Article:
It is probable that this measure may hasten the negotiations for a definitive arrangement, in anticipation of the expiration of the commercial convention between the two countries. I do not know what are the views of the President upon this subject. My own impression is that we should not move in the business, but that we should be perfectly prepared to meet them with a spirit of conciliation upon this subject. As I have not the most unlimited confidence in the judgment of our minister there, I shall suggest the propriety of provisional instructions being sent to you to join him upon the presentment of any serious proposition to negotiate upon this question. My opinion of Mr. Rush is not as unfavorable as many of my countrymen, especially in Congress. As a man, I have a great regard for him; but as a statesman, I think him deficient in judgment, and of confidence in his judgment. Perhaps the latter defect is more dangerous than the former.
The bill to provide for the support of the Revolutionary soldiers may give us a degree of celebrity in foreign countries, but I am persuaded that it will not add much to our fame at home. It will in fact be a general provision for the poor in the States to the east of Pennsylvania. $300,000 have been appro
priated for that object, but it is generally believed that three times that amount will be insufficient for it.
News from Rio Janeiro presents us with a very unfavorable view of the temper of the Portuguese government. Perhaps the reception which our commissioners received there may predispose the Independents at Buenos Ayres to give them a more friendly greeting than they otherwise would have received from them.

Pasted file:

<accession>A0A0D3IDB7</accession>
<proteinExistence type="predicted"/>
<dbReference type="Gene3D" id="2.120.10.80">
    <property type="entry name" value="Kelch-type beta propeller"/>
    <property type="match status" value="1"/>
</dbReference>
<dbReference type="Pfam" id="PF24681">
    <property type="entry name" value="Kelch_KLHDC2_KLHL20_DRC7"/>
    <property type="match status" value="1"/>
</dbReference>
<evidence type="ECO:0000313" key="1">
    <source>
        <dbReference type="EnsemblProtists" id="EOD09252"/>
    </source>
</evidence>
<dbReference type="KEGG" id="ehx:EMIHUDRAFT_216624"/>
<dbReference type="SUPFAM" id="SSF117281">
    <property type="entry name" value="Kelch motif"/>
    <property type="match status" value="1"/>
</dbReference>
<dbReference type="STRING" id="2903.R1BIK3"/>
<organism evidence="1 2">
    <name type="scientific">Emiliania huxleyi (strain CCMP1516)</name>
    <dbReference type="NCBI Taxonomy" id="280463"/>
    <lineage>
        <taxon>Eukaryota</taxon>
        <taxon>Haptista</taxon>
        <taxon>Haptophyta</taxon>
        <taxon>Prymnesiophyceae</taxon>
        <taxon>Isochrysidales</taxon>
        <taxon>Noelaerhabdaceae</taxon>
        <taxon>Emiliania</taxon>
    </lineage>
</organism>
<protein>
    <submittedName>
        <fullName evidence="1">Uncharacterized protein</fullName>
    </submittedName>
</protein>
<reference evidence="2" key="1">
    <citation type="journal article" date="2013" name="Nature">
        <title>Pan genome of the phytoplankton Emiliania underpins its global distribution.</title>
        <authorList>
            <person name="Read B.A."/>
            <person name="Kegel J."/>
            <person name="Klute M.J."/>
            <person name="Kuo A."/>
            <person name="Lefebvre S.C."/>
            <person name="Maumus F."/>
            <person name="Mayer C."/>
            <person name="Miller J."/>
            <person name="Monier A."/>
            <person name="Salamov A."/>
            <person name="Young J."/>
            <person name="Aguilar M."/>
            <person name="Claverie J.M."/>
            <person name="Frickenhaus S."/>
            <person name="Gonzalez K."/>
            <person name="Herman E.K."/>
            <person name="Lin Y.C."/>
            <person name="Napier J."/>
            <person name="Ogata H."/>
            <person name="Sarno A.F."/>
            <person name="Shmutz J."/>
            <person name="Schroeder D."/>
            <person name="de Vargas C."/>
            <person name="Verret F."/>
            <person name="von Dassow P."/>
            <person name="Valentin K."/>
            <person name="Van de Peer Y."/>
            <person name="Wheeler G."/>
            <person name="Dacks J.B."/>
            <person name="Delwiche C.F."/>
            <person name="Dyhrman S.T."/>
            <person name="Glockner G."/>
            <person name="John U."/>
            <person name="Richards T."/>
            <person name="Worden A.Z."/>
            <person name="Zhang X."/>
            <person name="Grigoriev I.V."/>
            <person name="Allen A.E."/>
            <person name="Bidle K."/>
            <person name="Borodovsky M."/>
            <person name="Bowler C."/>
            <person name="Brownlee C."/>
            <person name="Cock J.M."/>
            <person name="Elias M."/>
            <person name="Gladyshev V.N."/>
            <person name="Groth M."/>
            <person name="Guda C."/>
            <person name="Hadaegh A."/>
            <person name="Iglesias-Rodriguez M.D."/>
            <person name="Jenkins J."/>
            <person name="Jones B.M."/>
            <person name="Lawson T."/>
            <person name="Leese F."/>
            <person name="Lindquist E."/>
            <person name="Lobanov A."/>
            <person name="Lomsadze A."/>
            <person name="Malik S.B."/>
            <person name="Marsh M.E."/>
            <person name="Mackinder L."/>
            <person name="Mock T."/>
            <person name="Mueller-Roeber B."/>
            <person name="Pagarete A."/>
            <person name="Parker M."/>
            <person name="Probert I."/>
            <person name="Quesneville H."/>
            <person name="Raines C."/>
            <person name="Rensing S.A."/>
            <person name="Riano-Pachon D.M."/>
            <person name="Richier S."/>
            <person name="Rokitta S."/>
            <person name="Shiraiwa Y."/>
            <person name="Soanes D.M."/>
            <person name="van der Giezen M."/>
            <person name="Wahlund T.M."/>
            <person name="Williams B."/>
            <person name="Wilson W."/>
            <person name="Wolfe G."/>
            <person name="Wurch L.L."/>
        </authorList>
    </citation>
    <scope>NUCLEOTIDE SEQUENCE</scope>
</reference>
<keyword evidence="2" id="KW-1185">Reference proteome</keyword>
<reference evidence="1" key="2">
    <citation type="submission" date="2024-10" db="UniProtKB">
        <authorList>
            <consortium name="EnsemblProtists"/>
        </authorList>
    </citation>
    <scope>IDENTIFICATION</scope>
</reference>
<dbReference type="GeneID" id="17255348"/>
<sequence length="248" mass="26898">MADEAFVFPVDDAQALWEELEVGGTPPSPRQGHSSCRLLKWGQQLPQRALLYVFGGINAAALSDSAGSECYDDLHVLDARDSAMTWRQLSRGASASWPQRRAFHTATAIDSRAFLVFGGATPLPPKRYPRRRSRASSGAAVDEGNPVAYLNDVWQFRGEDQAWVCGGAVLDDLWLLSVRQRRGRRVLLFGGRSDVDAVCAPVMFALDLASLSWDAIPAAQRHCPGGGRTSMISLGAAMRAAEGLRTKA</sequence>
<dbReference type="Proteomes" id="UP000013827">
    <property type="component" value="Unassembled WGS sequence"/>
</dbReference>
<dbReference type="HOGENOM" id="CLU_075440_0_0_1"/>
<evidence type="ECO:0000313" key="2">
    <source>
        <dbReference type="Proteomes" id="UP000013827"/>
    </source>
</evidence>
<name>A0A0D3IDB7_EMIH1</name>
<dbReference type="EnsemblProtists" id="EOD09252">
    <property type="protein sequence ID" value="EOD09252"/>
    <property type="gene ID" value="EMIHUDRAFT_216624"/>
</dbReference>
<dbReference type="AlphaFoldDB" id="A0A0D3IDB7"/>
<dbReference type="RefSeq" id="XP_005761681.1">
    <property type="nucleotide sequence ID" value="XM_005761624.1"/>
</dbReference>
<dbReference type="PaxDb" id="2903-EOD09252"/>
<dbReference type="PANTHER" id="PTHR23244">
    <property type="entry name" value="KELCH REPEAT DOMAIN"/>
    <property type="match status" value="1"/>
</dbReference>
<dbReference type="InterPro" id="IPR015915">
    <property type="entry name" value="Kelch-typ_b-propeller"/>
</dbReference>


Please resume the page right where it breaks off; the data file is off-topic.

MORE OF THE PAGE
We have just received from Mr. Erving a manifesto of the Emperor Alexander, dated at Moscow the 26th November, upon the subject of quarrel between Spain and Portugal, and between the former and her colonies. At that date it seems that the suppression of the insurrection at Pernambuco was not known at Moscow. The plain English of this manifesto, if it admits of explanation, is that the allied sovereigns are not agreed among themselves upon the principles of pacification to be offered to Spain and her colonies; that the Emperor fears that they will not agree upon any terms; that the views of England and Spain particularly are adverse, and that the Emperor is disposed to take part with the Spaniard. His appeal to the pride, the consistency, the justice, and the magnanimity of the allied sovereigns to concert together the means of applying the principles of the European confederacy to the first practical case which has presented itself, as the only means of giving the lie to the sinister motives which had been attributed to it, could have been the result only of a strong impression that the occasion was likely to confirm the predictions which had been uttered upon that subject. As I have not seen the propositions of the English Cabinet, nor even the letter of Mr. Erving communicating the paper already described, I may have formed an inaccurate idea of it. With such lights as I possess, I can make nothing of it beyond what I have communicated.
I see that the law regulating the liberty of the press was rejected in the House of Peers (not the law regulating the journals). Was this rejection effected by the Liberal party ? and is the effect of the rejection beneficial to that liberty? Why has the King rejected the bill for recruiting the army? Was it radically changed in either House ? Upon what ground was it rejected ?